Oxidative stress response and metabolic reprogramming by protein posttranslational arginylation Posttranslational arginylation is the addition of one extra arginine to a protein. This modification often leads to rapid protein degradation. In fungi and animals, arginylation is solely mediated by Arginyltransferase1 (ATE1). Multiple lines of evidence from our group and others have shown that ATE1 and its arginylation activity are essential for cellular response to a variety of oxidative stressors and the associated metabolic reprogramming including glycolysis. However, the molecular mechanisms by which arginylation regulate oxidative stress response (OSR) and metabolism remain unknown. This gap of knowledge makes it difficult to devise approaches to intervene in arginylation for the prevention or treatment of diseases such as inflammation, cardiovascular abnormalities, cancer, and aging-related maladies, which are often derived from dysregulated OSR and the associated metabolic alterations. Following from our recent studies where we showed that ATE1 and arginylation activity are increased in cells under acute oxidative stress, and downregulated upon chronic exposures to stressors, we aim to understand exactly how arginylation influences OSR. The lack of understanding for arginylation is largely due to major technical challenges in the field for identifying the majority of arginylation substrates, which degrade rapidly. To overcome this problem, we redesign a new approach combining indirect methods to identify the impact of arginylation on protein stability and direct methods to identify arginylation modification on proteins. The power of this new approach was demonstrated in our preliminary screening, in which we identified several new arginylation candidates including hypoxia-inducible factor 1? (HIF1?), a critical regulator of OSR, glycolysis, and mitochondrial respiration. Our data further suggested that the functional role of HIF1a is regulated by arginylation. Following from this breakthrough, the objective of this proposed study is to reveal how arginylation regulates oxidative stress response and associated metabolic reprogramming by affecting critical proteins including HIF1?. We will apply and expand our newly developed approach to identify additional arginylated proteins (Aim1), elucidate the effects of arginylation on key substrates including HIF1? in regulating stress response/metabolism (Aim 2), and using high-throughput methods to characterize the global impact of arginylation on different cellular pathways (Aim 3). In the end of this study, we are expected to reveal major molecular mechanisms of how posttranslational arginylation of HIF1? and other critical proteins regulates OSR and metabolism. We would also uncover global impacts of arginylation, which is mediated by a single enzyme ATE1, in many cellular pathways. A long-lasting impact is further anticipated by the discoveries of many new and unexpected targets of arginylation.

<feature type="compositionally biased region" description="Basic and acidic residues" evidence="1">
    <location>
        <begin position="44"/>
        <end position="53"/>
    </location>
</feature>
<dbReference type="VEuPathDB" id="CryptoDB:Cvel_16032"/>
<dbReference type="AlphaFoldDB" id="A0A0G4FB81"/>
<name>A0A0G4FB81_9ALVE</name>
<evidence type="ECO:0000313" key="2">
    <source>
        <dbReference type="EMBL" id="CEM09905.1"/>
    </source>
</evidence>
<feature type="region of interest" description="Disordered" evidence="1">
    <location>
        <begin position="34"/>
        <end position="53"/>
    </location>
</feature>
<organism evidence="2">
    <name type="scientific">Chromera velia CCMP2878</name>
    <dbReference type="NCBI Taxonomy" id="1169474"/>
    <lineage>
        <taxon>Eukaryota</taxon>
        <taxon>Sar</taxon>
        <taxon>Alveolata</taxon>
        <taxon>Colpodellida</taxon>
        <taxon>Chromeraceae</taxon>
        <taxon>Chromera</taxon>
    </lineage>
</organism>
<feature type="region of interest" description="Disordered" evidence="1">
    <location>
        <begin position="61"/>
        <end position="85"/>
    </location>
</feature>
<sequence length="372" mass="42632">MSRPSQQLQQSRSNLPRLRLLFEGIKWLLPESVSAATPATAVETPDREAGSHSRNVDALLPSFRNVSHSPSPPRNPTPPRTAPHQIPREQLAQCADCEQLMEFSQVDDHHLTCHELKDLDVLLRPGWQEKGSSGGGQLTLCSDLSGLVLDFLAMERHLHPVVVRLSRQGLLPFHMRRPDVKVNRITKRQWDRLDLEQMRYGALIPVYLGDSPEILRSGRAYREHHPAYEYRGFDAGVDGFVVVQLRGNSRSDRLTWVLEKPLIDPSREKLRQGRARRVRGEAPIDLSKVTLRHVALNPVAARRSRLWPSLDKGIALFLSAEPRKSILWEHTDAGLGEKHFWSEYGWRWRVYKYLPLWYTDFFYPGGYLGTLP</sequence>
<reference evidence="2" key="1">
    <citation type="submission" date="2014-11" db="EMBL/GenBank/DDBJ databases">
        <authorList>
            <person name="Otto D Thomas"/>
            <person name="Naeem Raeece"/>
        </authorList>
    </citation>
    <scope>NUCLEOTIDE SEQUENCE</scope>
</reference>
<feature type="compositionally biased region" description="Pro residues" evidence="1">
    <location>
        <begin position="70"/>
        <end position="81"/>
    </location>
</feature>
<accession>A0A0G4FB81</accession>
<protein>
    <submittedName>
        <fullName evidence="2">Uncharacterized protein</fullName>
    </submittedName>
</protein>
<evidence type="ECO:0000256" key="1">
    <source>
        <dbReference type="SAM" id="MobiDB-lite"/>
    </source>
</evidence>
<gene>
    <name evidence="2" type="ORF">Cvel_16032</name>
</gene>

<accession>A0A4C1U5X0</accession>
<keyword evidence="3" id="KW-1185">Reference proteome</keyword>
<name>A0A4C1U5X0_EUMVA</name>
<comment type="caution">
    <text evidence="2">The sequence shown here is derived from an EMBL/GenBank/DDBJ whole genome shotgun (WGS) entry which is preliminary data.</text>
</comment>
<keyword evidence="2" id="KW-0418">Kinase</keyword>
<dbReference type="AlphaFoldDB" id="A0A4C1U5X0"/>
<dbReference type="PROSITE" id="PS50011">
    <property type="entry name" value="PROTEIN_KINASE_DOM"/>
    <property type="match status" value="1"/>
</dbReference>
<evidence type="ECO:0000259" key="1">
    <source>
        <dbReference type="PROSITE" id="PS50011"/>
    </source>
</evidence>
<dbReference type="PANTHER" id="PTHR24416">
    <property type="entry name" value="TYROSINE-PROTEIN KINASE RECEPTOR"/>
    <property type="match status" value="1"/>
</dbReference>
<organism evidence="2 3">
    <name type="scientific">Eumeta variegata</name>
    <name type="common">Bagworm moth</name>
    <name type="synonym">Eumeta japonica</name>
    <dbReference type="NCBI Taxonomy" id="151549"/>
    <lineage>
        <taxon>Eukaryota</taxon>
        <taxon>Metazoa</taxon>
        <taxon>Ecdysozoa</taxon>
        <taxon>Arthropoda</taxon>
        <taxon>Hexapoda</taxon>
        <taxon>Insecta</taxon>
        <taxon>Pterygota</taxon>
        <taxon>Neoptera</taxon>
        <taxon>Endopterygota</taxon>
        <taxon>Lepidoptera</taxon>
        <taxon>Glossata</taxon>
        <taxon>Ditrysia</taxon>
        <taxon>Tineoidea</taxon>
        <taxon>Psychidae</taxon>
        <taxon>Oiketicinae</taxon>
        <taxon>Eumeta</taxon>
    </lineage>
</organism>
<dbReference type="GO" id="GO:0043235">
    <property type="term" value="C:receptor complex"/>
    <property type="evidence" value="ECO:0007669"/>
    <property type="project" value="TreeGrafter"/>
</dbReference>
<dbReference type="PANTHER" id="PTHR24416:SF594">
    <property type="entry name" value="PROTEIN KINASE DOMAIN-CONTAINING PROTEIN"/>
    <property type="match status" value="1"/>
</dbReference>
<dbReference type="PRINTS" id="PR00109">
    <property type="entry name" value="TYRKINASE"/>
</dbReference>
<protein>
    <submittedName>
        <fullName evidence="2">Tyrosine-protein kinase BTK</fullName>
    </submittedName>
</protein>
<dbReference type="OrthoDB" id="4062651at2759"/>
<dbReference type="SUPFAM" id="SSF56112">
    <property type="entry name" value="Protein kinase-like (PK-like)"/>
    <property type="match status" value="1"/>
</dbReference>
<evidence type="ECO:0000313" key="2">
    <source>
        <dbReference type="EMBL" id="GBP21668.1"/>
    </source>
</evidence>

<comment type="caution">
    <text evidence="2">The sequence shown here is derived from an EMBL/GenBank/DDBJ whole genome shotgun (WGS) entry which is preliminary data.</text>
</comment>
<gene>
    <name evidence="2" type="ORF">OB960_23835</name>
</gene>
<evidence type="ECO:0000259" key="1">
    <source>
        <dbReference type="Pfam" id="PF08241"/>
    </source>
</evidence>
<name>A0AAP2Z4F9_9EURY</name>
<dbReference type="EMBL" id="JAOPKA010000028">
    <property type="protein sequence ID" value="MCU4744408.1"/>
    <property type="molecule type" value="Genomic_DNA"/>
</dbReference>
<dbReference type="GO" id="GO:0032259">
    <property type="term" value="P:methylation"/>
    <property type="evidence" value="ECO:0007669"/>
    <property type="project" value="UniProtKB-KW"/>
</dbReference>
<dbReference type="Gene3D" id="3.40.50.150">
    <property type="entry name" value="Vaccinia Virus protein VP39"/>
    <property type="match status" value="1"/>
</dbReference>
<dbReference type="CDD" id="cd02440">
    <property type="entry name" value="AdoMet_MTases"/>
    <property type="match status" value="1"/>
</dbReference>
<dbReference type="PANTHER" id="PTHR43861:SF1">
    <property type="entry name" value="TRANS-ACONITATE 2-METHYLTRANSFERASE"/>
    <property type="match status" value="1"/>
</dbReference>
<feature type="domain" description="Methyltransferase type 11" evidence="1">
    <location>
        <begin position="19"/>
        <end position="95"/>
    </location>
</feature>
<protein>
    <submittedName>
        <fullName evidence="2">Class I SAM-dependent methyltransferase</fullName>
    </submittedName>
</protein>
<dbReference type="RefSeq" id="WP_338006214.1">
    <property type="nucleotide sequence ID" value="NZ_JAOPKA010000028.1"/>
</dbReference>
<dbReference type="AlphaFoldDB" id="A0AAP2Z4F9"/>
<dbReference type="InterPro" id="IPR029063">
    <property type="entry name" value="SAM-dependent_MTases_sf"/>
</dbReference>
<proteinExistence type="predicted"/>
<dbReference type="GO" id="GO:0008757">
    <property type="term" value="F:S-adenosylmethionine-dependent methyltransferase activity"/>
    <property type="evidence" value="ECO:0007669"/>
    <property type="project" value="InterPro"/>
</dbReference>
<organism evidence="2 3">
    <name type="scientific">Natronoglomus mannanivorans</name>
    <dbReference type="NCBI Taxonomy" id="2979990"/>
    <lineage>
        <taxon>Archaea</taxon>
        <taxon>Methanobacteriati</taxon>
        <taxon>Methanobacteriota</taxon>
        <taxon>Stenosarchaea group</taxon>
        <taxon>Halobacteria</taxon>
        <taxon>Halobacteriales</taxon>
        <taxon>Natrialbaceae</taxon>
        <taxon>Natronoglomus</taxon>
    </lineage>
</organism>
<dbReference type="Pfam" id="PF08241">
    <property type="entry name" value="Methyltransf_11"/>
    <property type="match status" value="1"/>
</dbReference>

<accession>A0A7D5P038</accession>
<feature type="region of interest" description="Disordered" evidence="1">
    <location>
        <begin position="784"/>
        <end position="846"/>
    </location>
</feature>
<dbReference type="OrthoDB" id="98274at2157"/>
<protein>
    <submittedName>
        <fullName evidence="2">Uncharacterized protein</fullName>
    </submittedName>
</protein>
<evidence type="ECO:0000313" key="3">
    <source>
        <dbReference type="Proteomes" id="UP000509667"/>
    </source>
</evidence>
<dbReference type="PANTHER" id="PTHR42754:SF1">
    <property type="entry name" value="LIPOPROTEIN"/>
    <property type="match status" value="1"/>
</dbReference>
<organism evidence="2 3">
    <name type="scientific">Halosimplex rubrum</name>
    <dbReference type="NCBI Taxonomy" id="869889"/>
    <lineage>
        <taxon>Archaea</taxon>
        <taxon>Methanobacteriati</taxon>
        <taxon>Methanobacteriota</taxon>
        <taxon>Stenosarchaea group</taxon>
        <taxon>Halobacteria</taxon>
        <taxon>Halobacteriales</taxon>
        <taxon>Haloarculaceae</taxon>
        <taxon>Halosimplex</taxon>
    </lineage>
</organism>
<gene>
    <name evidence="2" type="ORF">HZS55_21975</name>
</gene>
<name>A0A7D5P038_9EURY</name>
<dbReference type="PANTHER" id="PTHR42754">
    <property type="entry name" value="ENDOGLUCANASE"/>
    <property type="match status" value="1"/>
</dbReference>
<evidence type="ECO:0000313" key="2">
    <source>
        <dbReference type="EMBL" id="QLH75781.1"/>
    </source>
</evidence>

Public Health Relevance

We are interested to understand the role of arginylation, a relatively unexplored posttranslational modification, in oxidative stress response and associated metabolism. In this context, we will also uncover new arginylation substrates by using a redesigned screening method.

National Institute of Health (NIH)
National Institute of General Medical Sciences (NIGMS)
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Membrane Biology and Protein Processing Study Section (MBPP)
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Gaillard, Shawn R
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University of Miami School of Medicine
Schools of Medicine
Coral Gables
United States
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